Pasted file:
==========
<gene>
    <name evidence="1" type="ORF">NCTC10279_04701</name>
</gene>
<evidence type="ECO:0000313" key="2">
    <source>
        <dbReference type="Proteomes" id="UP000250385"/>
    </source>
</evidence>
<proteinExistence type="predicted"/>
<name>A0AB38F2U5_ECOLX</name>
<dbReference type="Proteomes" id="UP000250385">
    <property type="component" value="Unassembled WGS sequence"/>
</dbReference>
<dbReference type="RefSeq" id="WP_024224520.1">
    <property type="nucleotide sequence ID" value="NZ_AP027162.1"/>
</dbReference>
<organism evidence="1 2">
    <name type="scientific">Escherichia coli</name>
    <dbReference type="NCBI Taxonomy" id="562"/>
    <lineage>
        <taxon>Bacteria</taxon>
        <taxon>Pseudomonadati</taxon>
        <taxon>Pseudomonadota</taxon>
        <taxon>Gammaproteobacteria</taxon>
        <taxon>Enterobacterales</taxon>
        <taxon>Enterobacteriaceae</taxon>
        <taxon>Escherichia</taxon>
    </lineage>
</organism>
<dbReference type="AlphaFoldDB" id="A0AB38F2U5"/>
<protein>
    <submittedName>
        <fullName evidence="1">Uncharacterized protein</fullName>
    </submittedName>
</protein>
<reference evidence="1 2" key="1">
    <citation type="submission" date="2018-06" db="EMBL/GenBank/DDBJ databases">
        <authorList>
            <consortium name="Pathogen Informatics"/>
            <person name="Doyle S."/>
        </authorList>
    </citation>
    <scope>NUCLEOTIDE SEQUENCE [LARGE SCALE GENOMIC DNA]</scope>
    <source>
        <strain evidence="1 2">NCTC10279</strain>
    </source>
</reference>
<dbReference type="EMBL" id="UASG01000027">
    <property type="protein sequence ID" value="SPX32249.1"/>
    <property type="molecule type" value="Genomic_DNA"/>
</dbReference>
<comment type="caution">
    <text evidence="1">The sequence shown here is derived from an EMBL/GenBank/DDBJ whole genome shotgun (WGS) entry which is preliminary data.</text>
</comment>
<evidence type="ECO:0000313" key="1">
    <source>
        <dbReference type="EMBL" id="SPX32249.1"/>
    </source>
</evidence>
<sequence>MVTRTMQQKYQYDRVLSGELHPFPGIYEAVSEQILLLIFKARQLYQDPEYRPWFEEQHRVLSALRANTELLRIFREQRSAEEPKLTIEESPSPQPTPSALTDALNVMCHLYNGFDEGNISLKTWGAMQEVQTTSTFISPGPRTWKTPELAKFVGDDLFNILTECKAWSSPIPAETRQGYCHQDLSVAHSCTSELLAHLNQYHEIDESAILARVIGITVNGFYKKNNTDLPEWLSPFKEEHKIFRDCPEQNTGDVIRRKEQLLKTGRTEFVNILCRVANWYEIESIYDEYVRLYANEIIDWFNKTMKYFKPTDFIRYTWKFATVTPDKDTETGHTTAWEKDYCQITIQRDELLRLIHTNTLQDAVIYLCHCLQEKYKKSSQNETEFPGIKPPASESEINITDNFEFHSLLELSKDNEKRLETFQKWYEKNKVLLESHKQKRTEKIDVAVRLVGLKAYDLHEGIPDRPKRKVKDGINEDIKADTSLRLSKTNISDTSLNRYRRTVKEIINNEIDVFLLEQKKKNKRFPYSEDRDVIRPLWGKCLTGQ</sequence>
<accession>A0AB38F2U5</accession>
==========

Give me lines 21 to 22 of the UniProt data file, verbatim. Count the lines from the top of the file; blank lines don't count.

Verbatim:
        <taxon>Bacteria</taxon>
        <taxon>Pseudomonadati</taxon>